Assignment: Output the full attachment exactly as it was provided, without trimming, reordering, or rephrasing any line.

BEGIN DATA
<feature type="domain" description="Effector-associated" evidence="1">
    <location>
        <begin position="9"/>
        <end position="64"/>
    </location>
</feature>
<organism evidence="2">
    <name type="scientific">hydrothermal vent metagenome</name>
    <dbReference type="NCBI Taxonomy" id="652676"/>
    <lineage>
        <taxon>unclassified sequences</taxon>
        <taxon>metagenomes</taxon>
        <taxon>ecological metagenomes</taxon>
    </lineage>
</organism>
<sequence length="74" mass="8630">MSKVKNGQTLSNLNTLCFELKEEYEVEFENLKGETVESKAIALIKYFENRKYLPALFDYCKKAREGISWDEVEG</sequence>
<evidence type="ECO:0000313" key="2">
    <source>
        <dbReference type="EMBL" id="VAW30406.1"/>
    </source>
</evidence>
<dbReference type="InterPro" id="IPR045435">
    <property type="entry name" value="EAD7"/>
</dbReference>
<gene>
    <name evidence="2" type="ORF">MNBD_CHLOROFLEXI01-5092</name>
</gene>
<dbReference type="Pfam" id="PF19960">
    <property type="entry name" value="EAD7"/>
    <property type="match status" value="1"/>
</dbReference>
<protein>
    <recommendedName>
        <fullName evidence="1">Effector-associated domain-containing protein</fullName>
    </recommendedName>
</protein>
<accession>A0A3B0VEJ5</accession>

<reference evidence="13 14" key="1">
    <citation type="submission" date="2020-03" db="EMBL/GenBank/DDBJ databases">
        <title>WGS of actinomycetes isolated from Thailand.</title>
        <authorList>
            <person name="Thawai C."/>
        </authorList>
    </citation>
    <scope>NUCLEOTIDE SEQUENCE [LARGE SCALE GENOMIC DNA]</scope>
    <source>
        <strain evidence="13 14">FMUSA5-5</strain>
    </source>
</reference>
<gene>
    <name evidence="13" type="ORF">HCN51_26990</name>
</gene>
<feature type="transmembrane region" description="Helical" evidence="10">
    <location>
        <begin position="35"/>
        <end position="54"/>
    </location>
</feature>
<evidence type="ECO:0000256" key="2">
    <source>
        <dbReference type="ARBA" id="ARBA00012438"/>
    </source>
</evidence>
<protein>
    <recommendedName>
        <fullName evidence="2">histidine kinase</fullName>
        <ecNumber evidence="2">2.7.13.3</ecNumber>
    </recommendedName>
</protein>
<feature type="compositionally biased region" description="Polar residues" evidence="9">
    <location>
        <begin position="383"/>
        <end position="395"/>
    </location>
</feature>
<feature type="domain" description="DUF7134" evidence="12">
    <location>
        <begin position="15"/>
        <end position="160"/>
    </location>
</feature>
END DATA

<feature type="domain" description="Effector-associated" evidence="1">
    <location>
        <begin position="9"/>
        <end position="64"/>
    </location>
</feature>
<organism evidence="2">
    <name type="scientific">hydrothermal vent metagenome</name>
    <dbReference type="NCBI Taxonomy" id="652676"/>
    <lineage>
        <taxon>unclassified sequences</taxon>
        <taxon>metagenomes</taxon>
        <taxon>ecological metagenomes</taxon>
    </lineage>
</organism>
<sequence length="74" mass="8630">MSKVKNGQTLSNLNTLCFELKEEYEVEFENLKGETVESKAIALIKYFENRKYLPALFDYCKKAREGISWDEVEG</sequence>
<evidence type="ECO:0000313" key="2">
    <source>
        <dbReference type="EMBL" id="VAW30406.1"/>
    </source>
</evidence>
<dbReference type="InterPro" id="IPR045435">
    <property type="entry name" value="EAD7"/>
</dbReference>
<gene>
    <name evidence="2" type="ORF">MNBD_CHLOROFLEXI01-5092</name>
</gene>
<dbReference type="Pfam" id="PF19960">
    <property type="entry name" value="EAD7"/>
    <property type="match status" value="1"/>
</dbReference>
<protein>
    <recommendedName>
        <fullName evidence="1">Effector-associated domain-containing protein</fullName>
    </recommendedName>
</protein>
<accession>A0A3B0VEJ5</accession>

<reference evidence="13 14" key="1">
    <citation type="submission" date="2020-03" db="EMBL/GenBank/DDBJ databases">
        <title>WGS of actinomycetes isolated from Thailand.</title>
        <authorList>
            <person name="Thawai C."/>
        </authorList>
    </citation>
    <scope>NUCLEOTIDE SEQUENCE [LARGE SCALE GENOMIC DNA]</scope>
    <source>
        <strain evidence="13 14">FMUSA5-5</strain>
    </source>
</reference>
<gene>
    <name evidence="13" type="ORF">HCN51_26990</name>
</gene>
<feature type="transmembrane region" description="Helical" evidence="10">
    <location>
        <begin position="35"/>
        <end position="54"/>
    </location>
</feature>
<evidence type="ECO:0000256" key="2">
    <source>
        <dbReference type="ARBA" id="ARBA00012438"/>
    </source>
</evidence>
<protein>
    <recommendedName>
        <fullName evidence="2">histidine kinase</fullName>
        <ecNumber evidence="2">2.7.13.3</ecNumber>
    </recommendedName>
</protein>
<feature type="compositionally biased region" description="Polar residues" evidence="9">
    <location>
        <begin position="383"/>
        <end position="395"/>
    </location>
</feature>
<feature type="domain" description="DUF7134" evidence="12">
    <location>
        <begin position="15"/>
        <end position="160"/>
    </location>
</feature>